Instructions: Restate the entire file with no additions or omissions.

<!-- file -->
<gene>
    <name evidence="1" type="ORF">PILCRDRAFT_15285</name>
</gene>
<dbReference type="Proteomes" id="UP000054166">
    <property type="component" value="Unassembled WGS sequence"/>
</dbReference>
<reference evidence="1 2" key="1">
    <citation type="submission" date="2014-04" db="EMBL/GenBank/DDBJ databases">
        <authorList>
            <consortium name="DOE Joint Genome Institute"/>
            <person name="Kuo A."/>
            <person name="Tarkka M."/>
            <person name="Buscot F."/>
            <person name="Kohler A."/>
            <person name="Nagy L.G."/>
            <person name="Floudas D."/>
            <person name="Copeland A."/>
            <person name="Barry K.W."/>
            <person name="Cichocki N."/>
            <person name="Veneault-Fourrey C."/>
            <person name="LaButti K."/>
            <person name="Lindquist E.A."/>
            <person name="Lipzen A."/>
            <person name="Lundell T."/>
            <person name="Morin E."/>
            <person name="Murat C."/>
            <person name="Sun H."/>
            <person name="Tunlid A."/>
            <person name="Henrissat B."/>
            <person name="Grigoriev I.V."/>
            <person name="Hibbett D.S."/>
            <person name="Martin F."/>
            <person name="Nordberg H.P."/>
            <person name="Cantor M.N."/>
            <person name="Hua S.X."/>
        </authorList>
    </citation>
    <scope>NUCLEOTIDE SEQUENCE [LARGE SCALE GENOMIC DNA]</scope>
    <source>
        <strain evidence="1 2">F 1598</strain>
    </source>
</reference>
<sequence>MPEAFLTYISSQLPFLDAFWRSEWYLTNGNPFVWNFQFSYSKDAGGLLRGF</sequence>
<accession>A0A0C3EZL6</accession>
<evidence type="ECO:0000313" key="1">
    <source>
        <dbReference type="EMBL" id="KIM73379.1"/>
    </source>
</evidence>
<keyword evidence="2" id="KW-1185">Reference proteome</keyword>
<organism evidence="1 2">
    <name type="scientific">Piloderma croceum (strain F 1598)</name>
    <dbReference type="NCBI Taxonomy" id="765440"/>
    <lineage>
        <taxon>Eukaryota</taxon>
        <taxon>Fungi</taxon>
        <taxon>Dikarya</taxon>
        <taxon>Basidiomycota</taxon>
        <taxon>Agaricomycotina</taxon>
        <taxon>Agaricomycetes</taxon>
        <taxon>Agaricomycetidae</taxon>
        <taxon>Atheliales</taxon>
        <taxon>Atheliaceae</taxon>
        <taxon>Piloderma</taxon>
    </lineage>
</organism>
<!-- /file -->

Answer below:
<gene>
    <name evidence="1" type="ORF">PILCRDRAFT_15285</name>
</gene>
<dbReference type="Proteomes" id="UP000054166">
    <property type="component" value="Unassembled WGS sequence"/>
</dbReference>
<reference evidence="1 2" key="1">
    <citation type="submission" date="2014-04" db="EMBL/GenBank/DDBJ databases">
        <authorList>
            <consortium name="DOE Joint Genome Institute"/>
            <person name="Kuo A."/>
            <person name="Tarkka M."/>
            <person name="Buscot F."/>
            <person name="Kohler A."/>
            <person name="Nagy L.G."/>
            <person name="Floudas D."/>
            <person name="Copeland A."/>
            <person name="Barry K.W."/>
            <person name="Cichocki N."/>
            <person name="Veneault-Fourrey C."/>
            <person name="LaButti K."/>
            <person name="Lindquist E.A."/>
            <person name="Lipzen A."/>
            <person name="Lundell T."/>
            <person name="Morin E."/>
            <person name="Murat C."/>
            <person name="Sun H."/>
            <person name="Tunlid A."/>
            <person name="Henrissat B."/>
            <person name="Grigoriev I.V."/>
            <person name="Hibbett D.S."/>
            <person name="Martin F."/>
            <person name="Nordberg H.P."/>
            <person name="Cantor M.N."/>
            <person name="Hua S.X."/>
        </authorList>
    </citation>
    <scope>NUCLEOTIDE SEQUENCE [LARGE SCALE GENOMIC DNA]</scope>
    <source>
        <strain evidence="1 2">F 1598</strain>
    </source>
</reference>
<sequence>MPEAFLTYISSQLPFLDAFWRSEWYLTNGNPFVWNFQFSYSKDAGGLLRGF</sequence>
<accession>A0A0C3EZL6</accession>
<evidence type="ECO:0000313" key="1">
    <source>
        <dbReference type="EMBL" id="KIM73379.1"/>
    </source>
</evidence>
<keyword evidence="2" id="KW-1185">Reference proteome</keyword>
<organism evidence="1 2">
    <name type="scientific">Piloderma croceum (strain F 1598)</name>
    <dbReference type="NCBI Taxonomy" id="765440"/>
    <lineage>
        <taxon>Eukaryota</taxon>
        <taxon>Fungi</taxon>
        <taxon>Dikarya</taxon>
        <taxon>Basidiomycota</taxon>
        <taxon>Agaricomycotina</taxon>
        <taxon>Agaricomycetes</taxon>
        <taxon>Agaricomycetidae</taxon>
        <taxon>Atheliales</taxon>
        <taxon>Atheliaceae</taxon>
        <taxon>Piloderma</taxon>
    </lineage>
</organism>